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Economic Anthropology

  Economic anthropology emerged as a recognizable field in the 1950s. Its predominant aim was to integrate conventional economic issues with anthropological perspectives, to place these issues in their wider contexts of social relations, concepts and values. This included subjects such as the way labour is divided, the means for producing and distributing goods and services, and questions of ownership, property and inheritance. It was realized that in a Western market economy, economic institutions are separated from other spheres in social life, and that this distinction was not an appropriate framework within which to consider other societies. Prior to this period, nonmonetary economies had largely been overlooked: they were an area which lay outside the agenda of economic theorists (who concentrated on monetary economies). Economic anthropologists contributed by offering finer analyses on agricultural, horticultural and hunting gathering economies. They later considered how these economic organizations interacted with factors like colonial rule, industrialization and the global spread of capitalism.

Karl Polyani initiated a prominent debate in the 1950s by criticizing those economic anthropologists who, in his view, applied inappropriate market economy based concepts, such as supply and demand, profit maximization, etc., to societies not dominated by such principles. He proposed three types of goods distribution systems that could be prevalent in any society: one that featured ‘reciprocity’, the return of gifts, which was associated with societies organized by kinship relations. The second was based on ‘redistribution’, the pooling of goods for later distribution a system typical of those societies with a central institution of authority. The third was that of market exchange, in which goods were distributed at prices determined by supply and demand as is present in capitalist societies.

Supporters of Polyani were referred to as the ‘substantivists’ while ‘formalists’, in contrast, maintained that certain universal economic principles were relevant for all economies. This formalist-substantivist debate reached little reconciliation. Other anthropologists under the influence of Marxist theory, shifted the focus to study the economic forces and social relations determining the production of material goods as opposed to considering how these material goods are distributed in society. Marxist anthropologists (see Marxist anthropology) also considered ideas about reproduction. Not only was material production essential to the economic organization, but reproduction provided the means to perpetuate them by supplying a workforce.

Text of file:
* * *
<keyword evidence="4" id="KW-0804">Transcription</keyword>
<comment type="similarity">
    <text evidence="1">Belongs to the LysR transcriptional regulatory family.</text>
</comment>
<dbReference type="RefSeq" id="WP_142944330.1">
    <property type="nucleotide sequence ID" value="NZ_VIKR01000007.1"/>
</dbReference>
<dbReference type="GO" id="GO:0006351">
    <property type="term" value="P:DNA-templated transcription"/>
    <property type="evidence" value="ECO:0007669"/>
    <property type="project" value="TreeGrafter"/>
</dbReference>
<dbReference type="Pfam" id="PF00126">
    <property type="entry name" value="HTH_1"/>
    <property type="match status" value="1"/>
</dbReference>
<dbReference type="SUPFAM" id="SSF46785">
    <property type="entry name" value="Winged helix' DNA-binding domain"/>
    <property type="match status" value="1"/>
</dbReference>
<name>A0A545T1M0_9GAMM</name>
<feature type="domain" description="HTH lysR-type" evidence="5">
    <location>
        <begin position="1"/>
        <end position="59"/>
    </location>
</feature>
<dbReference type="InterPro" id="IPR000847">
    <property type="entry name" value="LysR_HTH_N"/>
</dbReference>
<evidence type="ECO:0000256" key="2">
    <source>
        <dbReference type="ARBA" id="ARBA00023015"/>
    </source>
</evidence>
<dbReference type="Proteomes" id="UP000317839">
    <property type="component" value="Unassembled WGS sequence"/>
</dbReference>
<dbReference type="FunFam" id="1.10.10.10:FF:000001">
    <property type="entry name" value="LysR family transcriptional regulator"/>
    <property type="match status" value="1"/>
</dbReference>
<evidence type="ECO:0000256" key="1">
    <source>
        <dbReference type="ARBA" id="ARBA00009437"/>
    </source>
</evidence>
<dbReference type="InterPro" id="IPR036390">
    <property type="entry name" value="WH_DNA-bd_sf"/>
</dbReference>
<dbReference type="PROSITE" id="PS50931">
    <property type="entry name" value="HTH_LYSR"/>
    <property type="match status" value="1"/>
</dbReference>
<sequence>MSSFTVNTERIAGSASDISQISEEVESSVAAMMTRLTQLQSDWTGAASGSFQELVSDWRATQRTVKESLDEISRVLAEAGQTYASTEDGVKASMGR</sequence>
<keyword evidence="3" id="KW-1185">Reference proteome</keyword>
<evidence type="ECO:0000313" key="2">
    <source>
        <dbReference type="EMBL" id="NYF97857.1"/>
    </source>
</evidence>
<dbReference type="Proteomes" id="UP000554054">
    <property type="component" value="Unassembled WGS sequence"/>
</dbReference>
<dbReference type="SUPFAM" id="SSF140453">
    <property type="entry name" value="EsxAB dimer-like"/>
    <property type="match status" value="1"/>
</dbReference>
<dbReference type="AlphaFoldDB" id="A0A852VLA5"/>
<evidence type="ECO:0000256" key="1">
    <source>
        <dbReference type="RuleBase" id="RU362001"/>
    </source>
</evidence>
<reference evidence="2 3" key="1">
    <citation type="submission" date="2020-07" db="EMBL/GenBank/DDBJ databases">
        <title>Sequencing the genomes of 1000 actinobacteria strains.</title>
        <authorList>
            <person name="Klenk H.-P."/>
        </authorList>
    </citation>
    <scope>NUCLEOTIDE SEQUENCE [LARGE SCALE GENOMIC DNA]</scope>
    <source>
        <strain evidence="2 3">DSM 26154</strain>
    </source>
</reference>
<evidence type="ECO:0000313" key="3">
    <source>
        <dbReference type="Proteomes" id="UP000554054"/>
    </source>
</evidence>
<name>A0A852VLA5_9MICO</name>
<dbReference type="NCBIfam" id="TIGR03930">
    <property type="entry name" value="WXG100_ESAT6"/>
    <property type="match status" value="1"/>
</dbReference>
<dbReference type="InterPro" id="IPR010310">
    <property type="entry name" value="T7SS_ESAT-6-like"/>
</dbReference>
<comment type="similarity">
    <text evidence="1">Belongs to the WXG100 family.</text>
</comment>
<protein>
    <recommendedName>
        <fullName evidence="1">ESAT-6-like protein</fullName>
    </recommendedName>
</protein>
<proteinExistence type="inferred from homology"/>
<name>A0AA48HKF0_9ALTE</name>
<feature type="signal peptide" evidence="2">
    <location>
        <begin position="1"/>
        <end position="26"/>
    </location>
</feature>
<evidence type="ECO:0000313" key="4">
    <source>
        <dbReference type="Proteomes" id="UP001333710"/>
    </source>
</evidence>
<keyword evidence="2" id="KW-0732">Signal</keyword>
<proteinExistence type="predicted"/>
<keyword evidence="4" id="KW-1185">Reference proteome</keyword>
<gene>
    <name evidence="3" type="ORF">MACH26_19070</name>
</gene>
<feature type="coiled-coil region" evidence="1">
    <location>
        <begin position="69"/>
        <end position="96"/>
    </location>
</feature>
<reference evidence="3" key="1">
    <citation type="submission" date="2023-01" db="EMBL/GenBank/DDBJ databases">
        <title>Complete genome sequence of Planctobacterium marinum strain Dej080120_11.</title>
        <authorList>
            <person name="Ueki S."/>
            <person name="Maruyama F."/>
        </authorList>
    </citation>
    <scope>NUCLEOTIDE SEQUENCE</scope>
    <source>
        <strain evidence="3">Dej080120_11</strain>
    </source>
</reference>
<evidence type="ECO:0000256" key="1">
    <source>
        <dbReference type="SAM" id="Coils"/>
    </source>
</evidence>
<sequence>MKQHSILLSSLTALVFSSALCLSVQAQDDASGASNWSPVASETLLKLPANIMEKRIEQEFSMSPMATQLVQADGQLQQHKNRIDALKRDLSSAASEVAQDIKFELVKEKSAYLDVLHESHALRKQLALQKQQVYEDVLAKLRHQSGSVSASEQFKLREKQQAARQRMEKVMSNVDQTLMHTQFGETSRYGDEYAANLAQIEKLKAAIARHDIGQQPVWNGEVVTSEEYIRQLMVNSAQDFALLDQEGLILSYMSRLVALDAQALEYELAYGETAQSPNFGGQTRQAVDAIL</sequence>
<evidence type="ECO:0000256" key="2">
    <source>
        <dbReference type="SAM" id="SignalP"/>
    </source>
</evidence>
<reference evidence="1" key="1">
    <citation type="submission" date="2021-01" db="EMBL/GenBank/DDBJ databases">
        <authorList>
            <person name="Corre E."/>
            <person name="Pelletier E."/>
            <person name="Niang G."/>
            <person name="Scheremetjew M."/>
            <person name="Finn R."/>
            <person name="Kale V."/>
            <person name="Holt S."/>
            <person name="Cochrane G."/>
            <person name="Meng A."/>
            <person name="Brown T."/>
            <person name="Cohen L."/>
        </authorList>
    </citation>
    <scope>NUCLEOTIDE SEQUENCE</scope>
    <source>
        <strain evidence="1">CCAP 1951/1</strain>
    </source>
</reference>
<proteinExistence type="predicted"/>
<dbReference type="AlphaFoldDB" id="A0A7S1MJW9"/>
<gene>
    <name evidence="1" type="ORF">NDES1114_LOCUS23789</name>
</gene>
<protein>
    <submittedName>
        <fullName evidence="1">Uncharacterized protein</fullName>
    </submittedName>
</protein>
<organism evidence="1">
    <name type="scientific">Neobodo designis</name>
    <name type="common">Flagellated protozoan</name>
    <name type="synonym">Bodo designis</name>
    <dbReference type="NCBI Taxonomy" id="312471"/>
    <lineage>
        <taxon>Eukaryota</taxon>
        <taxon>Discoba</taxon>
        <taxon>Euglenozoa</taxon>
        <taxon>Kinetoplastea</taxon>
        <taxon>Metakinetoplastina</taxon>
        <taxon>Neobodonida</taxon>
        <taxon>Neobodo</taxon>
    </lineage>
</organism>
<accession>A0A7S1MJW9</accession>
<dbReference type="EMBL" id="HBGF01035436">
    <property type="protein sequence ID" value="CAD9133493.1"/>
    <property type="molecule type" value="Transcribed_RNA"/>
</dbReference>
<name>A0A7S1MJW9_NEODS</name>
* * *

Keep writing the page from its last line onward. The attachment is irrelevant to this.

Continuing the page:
A related issue in this area is the theoretical construct of ‘economic man’. This portrays individuals as decision-makers acting in their own interest within the economic system. The ability to gain maximum benefits for the minimum of input is considered paramount and an index of rational behaviour. However, the concept of ‘economic man’ overlooks non-market factors in decision-making. Nor does it adequately account for the social context, particularly when economic organizations are inseparable from the larger society typical of precapitalist societies. These societies lack a distinct economic sphere for it is more likely to be embedded in kinship, religious, ceremonial or other such social values. RK

See also colonialism; development; exchange; gift; modernization; rationality; scarcity; urban anthropology.Further reading Raymond Firth (ed.), Themes in Economic Anthropology; LeClair & Schneider (eds.), Economic Anthropology; , Stuart Platter (ed.), Economic Anthropology.



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